New faces: Florida only had two early enrollees this year: Tight end Daniel Imatorbhebhe and wide receiver Kalif Jackson.
Question marks: The Gators have plenty this spring. The biggest question is at quarterback, where sophomore Treon Harris, who took over as the starter last November, will battle with redshirt freshman Will Grier. Harris showed flashes as a playmaker last season, and provided the Gators with a much-needed spark on offense, but he never developed as a consistent passer. Grier was one of the top high school prospects last year, but had to add some weight. Florida is also incredibly thin along the offensive line, so losing Thurman, who is Florida's most experienced lineman, is a big hit. The Gators are also thin at linebacker and will be searching to find players at wide receiver, something this team hasn't had since 2009. Demarcus Robinson was one of the league's best receivers last season, but he has to be more consistent and needs help. Also, who is going to replace top pass-rusher Dante Fowler Jr.?
Key battle: It has to be quarterback. Florida hasn't had solid play at quarterback since Tim Tebow's final season in Gainesville in 2009. Since then, Florida has had only two individual 300-yard passing performances, and the Gators haven't averaged more than 185.7 passing yards per game in a season since 2009. Harris took over late in the year for embattled starter Jeff Driskel, who has since transferred to Louisiana Tech, and though Harris certainly got a little more juice out of the offense, Harris was never consistent enough throwing the ball (completed just 49 percent of his passes in 2014). He was a much better runner than passer, but that won't count for much in McElwain's more pro-style offense. Grier might be better suited for McElwain's offense, and some folks in Gainesville have been very impressed with his arm strength and quick release. Not playing last season is a disadvantage for Grier, but with a new offensive system being installed, both quarterbacks will start over fresh this spring. If the Gators don't get a handle on the quarterback position, it will be another long season for an offense that has struggled mightily the past five years.
Breaking out: Keep an eye on running back Adam Lane, who enters his third year at Florida with very limited in-game work. Lane hasn't exactly played much during his career, but his 109-yard performance as the lead back in Florida's bowl win against ECU showed some of the potential many fans were waiting for from the pint-sized bruiser. Lane averaged 6.8 yards per carry against the Pirates and scored a touchdown back in January. He's shiftier and a little faster than expected with his build, and he'll have every chance to take the starting job from junior Kelvin Taylor, who still has to battle consistency issues.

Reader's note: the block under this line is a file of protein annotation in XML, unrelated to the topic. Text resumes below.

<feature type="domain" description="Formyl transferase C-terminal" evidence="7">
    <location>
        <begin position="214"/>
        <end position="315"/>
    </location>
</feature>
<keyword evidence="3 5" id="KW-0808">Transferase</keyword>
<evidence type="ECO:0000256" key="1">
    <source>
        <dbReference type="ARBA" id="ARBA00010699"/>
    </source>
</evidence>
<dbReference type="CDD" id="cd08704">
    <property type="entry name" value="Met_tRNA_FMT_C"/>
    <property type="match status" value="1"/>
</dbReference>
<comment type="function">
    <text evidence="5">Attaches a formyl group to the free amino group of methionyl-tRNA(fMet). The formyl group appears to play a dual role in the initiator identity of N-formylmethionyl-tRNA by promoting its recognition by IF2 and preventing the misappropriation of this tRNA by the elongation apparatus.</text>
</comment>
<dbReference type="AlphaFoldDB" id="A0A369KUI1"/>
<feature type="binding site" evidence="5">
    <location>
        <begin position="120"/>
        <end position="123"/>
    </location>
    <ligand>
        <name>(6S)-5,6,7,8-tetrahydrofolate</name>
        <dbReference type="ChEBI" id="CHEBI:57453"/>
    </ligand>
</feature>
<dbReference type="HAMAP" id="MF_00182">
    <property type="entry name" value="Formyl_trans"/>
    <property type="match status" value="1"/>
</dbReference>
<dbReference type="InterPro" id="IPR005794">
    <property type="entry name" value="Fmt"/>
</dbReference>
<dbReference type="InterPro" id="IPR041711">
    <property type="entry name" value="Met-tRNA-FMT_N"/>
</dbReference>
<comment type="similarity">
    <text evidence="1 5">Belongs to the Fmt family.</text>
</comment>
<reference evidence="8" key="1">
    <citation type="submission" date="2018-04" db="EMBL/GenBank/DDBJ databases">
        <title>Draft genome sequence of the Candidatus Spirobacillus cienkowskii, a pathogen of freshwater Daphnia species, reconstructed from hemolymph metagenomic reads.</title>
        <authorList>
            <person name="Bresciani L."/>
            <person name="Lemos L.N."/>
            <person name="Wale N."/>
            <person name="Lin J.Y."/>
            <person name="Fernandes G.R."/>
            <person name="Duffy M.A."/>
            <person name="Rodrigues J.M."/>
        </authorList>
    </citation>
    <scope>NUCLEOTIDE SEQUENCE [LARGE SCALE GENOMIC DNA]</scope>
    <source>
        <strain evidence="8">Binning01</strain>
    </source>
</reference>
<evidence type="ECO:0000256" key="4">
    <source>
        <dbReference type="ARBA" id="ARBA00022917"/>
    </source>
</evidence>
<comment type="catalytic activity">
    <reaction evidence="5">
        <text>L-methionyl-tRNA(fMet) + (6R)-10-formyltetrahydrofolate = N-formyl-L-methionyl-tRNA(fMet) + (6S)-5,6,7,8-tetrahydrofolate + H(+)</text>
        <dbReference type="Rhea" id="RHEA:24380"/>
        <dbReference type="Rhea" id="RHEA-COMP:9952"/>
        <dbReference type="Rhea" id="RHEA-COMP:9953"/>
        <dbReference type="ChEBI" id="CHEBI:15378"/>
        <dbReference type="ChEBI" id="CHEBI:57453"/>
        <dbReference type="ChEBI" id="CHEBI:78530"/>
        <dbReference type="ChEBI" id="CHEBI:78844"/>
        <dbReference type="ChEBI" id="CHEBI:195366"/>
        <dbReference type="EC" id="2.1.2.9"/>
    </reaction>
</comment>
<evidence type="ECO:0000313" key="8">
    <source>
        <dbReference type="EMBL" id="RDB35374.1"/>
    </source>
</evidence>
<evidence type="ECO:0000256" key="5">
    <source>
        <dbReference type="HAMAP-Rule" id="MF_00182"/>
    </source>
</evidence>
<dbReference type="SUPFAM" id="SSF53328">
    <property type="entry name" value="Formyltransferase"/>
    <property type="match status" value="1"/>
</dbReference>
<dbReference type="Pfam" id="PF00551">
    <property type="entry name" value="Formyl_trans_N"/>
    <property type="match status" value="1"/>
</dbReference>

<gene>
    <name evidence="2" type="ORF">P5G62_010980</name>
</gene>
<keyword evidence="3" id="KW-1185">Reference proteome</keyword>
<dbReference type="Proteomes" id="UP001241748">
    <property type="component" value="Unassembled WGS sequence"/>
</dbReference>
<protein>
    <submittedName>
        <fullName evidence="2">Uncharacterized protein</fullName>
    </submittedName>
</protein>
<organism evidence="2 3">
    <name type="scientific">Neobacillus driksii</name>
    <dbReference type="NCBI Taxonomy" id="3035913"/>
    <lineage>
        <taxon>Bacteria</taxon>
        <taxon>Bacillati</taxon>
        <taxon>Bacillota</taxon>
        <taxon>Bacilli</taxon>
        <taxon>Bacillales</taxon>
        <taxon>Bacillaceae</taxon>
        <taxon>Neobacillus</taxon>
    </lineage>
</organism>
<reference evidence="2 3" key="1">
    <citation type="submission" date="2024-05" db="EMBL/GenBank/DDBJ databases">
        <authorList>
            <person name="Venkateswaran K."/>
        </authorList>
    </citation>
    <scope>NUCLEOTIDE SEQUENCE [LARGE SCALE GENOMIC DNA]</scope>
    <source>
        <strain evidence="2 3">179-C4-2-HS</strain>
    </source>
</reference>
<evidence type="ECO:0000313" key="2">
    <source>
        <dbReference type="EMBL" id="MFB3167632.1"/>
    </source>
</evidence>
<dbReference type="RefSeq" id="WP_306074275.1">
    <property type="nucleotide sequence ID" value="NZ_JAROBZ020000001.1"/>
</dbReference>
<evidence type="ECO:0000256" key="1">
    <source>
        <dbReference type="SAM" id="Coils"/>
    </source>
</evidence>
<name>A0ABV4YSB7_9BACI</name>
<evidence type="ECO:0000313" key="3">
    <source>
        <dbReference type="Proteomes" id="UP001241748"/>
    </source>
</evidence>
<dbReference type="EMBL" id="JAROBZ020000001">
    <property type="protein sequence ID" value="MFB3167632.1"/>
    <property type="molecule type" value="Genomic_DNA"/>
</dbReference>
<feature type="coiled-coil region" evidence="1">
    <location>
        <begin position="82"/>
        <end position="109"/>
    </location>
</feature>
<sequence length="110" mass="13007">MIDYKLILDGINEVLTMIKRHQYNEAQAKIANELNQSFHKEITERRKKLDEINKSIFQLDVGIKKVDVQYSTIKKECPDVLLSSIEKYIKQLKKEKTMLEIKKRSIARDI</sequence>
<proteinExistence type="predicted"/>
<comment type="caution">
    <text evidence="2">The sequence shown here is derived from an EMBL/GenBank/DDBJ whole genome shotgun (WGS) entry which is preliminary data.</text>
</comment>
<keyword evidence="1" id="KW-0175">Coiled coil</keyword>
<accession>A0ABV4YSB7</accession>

Don't forget about: McGee barely broke a sweat with the Gators in 2014, but with the NCAA granting him another year in Gainesville, McGee could provide Florida's offense with a solid safety net to help out this passing game. Though he won't take contact this spring, McGee, who transferred from Virginia last season, will work out and run around with the offense. Just getting him out there and comfortable with his quarterbacks is a major win for this offense. The Gators are in desperate need of another playmaker in the passing game, and McGee has the tools to be that person. In 36 games with Virginia, McGee caught 71 passes for 769 yards and seven touchdowns.
All eyes on: The offense. The Gators have some holes to fill on defense, but that side of the ball won't get near the attention that the offense will. Florida hasn't had much success at all on offense since 2009, and the Gators' highest offensive marks in the past five years came in 2014, when the team averaged 367.6 yards per game. At a school like Florida, that's totally unacceptable. The line is hurting, quarterback is up in the air, receivers must be found, and a new offensive scheme must be installed.
He can look at film and talk with guys to get a feel for what he can kind of expect early on, but without real hands-on experience, the Gators are as much of a mystery to him as they are to everyone on the outside.
However, there is one position that he knows more than any other has to be better, and that's quarterback.
In fact, since Tebow's departure, the Gators have had just two individual 300-yard passing performances in the last five years. Brantley threw for 329 yards against Furman in 2011, and Tyler Murphy threw for 305 yards in a home loss to Vanderbilt in 2013.